Adam to the Great Flood – Continuity of Narrative
Evening and morning, a sixth day: Adam (“man”) is created, soon followed by Eve (woman). One hundred and thirty years later, Adam has his first son, Seth, who, at 105, begat Enos who is 90 when his son, Cainan, is born and he 70 when he has a son, Mahalaleel. Sixty-five-year old Mahalaleel begat Jared, who, at 162, begat Enoch. Remember Enoch, taken by God at age 365! At age 187 years—about 50 years before the death of Adam—Enoch’s son, Methuselah, has Lamech, the father, at age 182, of Noah.
Lamech’s ancestors, including Adam, are alive up until Lamech’s fifth decade. Father of Noah, Lamech is in daily contact with Adam for forty to fifty years.
Not long after Adam’s death, Enoch is translated and Seth, too, dies just before the birth of Noah himself. Meanwhile, Lamech and Methuselah likely die one within a few years of the other. Co-existing as they do for 600 years, Lamech has scope to pass on much to Noah. And Noah’s three sons—Shem, Ham, Japheth—each have 100 years alongside grandfather Lamech, but also great-grandfather Methuselah.
Table 1: Dates of biblical events from Creation (Answers in Genesis)
|Event / Person||Verse||Time from Creation (years)|
|God created everything.||Genesis 1–2||0|
|Adam became the father of Seth at 130.||Genesis 5:3||0 + 130 = 130|
|Seth, father of Enosh at 105.||Genesis 5:6||130 + 105 = 235|
|Enosh, father of Kenan at 90.||Genesis 5:9||235 + 90 = 325|
|Cainan, father of Mahalalel at 70.||Genesis 5:12||325 + 70 = 395|
|Mahalalel, father of Jared at 65.||Genesis 5:15||395 + 65 = 460|
|Jared, father of Enoch at 162.||Genesis 5:18||460 + 162 = 622|
|Enoch, father of Methuselah at 65.||Genesis 5:21||622 + 65 = 687|
|Methuselah, father of Lamech at 187.||Genesis 5:25||687 + 187 = 874|
|Lamech, father of Noah at 182.||Genesis 5:28||874 + 182 = 1056|
|The Flood started when Noah was 600.||Genesis 7:6||1056 + 600 = 1656|
“As you can see from Table 1, the year in which the Flood came was 1656 AM 1 (Anno Mundi: “year of the world”). From the rest of the Old Testament and other well-documented historical events we understand that creation, as calculated by Ussher, was about 4004 BC. So with a little more math we can calculate the second date.”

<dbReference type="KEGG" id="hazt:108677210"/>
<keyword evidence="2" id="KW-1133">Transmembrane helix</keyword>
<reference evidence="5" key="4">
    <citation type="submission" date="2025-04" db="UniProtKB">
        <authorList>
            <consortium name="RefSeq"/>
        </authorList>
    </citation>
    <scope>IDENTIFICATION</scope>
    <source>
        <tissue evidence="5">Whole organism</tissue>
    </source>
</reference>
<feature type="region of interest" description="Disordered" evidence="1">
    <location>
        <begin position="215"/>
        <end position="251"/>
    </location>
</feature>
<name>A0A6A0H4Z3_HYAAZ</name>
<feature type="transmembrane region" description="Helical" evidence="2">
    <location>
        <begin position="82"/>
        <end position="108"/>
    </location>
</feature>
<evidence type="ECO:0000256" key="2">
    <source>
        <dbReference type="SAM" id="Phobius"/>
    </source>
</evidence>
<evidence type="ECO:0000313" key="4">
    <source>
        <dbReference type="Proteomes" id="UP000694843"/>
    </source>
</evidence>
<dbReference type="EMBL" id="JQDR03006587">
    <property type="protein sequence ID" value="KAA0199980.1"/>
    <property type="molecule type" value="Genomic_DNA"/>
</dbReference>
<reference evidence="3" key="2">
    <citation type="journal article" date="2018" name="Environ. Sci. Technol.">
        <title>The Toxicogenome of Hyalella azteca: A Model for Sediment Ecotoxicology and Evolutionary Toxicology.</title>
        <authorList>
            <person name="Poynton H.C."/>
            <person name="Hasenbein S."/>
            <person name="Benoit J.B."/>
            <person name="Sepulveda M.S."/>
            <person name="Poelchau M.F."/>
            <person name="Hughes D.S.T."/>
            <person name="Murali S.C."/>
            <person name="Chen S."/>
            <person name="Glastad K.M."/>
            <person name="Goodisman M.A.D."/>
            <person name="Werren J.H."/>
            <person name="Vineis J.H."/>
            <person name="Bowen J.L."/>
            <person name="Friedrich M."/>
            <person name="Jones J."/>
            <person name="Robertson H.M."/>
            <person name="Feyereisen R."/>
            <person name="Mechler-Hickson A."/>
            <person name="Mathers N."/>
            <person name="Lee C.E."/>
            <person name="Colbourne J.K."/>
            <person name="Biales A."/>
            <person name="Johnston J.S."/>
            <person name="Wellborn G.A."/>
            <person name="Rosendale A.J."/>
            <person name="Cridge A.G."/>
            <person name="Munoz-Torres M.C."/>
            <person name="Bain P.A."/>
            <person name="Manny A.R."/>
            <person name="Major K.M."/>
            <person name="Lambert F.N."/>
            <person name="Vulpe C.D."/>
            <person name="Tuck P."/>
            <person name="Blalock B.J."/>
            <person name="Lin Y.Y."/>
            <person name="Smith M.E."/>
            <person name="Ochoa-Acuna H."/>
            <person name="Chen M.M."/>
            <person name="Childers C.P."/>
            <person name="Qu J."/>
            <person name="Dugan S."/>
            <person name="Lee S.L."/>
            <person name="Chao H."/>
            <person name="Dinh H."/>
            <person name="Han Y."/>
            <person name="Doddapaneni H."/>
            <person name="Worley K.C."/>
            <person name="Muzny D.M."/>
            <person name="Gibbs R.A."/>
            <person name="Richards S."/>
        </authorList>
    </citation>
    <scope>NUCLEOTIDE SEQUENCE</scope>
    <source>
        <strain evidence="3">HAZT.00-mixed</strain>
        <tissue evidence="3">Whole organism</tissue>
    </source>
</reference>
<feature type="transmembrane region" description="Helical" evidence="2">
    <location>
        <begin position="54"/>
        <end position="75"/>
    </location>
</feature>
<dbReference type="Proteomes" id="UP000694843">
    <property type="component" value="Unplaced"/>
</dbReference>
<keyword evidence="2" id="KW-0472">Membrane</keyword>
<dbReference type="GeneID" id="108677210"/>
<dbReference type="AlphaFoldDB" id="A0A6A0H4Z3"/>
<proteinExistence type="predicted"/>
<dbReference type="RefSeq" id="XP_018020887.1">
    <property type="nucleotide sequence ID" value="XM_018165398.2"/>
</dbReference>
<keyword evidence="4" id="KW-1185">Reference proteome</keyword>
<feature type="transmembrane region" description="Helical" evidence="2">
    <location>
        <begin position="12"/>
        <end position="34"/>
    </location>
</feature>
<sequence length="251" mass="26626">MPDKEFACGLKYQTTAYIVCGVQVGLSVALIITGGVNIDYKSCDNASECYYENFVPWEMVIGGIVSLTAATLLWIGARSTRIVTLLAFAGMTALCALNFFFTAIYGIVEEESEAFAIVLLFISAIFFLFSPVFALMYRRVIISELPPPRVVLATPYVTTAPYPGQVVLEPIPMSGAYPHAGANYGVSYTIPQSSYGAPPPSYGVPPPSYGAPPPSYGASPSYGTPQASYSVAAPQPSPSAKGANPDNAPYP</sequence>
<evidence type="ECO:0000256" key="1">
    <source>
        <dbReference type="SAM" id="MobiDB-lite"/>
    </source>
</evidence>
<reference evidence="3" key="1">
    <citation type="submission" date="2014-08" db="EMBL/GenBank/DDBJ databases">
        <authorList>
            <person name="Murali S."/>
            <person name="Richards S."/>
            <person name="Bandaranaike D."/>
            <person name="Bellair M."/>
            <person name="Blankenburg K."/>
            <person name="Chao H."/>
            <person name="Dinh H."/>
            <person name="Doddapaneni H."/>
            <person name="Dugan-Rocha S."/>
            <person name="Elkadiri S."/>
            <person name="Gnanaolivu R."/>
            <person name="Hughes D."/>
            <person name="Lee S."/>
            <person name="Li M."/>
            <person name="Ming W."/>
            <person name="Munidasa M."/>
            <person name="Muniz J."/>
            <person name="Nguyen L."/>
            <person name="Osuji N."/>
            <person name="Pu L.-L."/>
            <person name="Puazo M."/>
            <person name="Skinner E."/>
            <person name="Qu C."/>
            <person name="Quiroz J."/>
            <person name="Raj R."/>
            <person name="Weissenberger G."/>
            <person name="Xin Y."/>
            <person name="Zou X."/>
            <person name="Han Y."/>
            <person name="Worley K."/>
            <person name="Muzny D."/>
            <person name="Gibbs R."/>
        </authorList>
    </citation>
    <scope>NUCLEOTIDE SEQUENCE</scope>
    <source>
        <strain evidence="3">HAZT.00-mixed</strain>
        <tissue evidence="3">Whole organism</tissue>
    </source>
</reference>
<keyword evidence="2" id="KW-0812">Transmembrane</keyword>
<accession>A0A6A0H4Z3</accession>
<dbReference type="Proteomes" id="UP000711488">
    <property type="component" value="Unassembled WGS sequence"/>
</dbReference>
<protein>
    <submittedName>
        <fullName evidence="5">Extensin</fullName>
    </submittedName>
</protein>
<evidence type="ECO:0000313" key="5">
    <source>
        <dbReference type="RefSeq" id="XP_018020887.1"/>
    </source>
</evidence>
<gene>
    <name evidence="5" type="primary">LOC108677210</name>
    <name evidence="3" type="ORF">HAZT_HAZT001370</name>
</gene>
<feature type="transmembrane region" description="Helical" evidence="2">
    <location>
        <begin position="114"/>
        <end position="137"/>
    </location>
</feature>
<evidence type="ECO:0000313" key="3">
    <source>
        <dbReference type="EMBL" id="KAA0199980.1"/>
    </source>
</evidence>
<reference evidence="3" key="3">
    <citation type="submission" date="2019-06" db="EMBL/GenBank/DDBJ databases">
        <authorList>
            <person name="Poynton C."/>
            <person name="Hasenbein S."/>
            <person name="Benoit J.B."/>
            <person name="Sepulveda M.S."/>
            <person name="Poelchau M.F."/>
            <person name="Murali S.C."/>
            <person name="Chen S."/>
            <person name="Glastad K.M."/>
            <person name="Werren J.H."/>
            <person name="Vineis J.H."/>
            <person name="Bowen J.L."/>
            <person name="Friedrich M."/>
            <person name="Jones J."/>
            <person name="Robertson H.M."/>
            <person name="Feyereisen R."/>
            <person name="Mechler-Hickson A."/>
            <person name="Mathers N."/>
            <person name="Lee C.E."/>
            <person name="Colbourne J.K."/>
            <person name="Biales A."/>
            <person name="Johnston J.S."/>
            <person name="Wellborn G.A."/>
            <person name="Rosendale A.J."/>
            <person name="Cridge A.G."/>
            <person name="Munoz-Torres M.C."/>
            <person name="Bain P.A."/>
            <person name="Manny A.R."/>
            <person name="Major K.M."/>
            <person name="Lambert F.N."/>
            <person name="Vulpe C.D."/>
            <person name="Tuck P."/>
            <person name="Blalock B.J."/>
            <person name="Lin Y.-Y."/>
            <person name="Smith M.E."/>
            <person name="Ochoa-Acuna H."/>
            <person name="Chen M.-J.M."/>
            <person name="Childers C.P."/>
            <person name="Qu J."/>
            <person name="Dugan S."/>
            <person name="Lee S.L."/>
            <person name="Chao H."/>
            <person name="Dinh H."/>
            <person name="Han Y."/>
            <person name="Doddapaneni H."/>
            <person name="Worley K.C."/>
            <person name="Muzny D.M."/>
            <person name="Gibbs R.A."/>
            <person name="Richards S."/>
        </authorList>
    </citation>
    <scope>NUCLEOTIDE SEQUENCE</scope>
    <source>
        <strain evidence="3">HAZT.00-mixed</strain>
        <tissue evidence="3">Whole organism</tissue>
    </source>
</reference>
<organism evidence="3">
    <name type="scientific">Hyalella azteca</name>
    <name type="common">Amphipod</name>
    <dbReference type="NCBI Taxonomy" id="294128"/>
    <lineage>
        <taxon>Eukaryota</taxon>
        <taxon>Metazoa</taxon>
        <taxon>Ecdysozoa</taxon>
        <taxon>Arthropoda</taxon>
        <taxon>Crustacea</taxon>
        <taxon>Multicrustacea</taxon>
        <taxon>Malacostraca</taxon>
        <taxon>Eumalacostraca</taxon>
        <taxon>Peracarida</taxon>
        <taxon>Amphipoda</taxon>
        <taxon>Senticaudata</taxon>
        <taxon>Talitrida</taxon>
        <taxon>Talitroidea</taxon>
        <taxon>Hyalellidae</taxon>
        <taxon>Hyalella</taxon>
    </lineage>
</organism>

|Calculated BC date for creation:||4004|
|Calculated AM date for the Flood:||– 1656|
|Calculated BC date for the Flood:||2348|
|Current Year (minus one 2):||+ 2011|
|Number of years since beginning of Flood:||4359|
“Using the Bible, well-documented historical events, and some math, we find that the Flood began approximately 4,359 years ago in the year 1656 AM or 2348 BC. Some may look for an exact date (i.e. month and day), but we are not given that sort of precision in Scripture”.
While reading “Genesis“, or any scripture, remain secure in the knowledge that, prior to the Great Flood, a narrative continuity had been well established. It appears likely that at least up until then, this narrative is maintained with a high degree of fidelity allowing Noah and his three sons to take aboard the Ark not just two of every animal of its kind but also a rich and accurate first-hand account of the antediluvian world, from the time of the “first Adam”. Forewarned of the coming catastrophe, it seems reasonable to suspect that Noah in particular ensured a thorough understanding of pre-flood history is taken into a post-flood world. As the Great Flood came (in Noah’s 600th year) and slowly went (in Noah’s 601st year), within two years—that is, 729 years from Adam’s death and 1659 years from his creation—the 135-year old Shem had his first-born, Arphaxad.
These are the families of the sons of Noah, after their generations, in their nations: and by these were the nations divided in the earth after the flood.
—King James Bible, Genesis Chapters 5 and 11
The legend of Noah has drawn comparison with “Shu” of ancient Egyptian mythology, “Uranus” in Greek myth, “Caelus” (possibly “Janus“) of Roman lore. While Noah’s wife goes unamed in the Bible, tradition compares her to Egyptian “Tefnut“, equated with “Gaia” of Greek myth, the equivalent of Roman “Terra“.
Genealogy of Noah and his 3 sons
- Northwest College of the Bible Online
- Genesis chapter 5, KJV
The end of the Edenic period, Adam and Eve are thrust into a bleak antediluvian world, by Thomas Cole (1828) [Wikimedia Commons]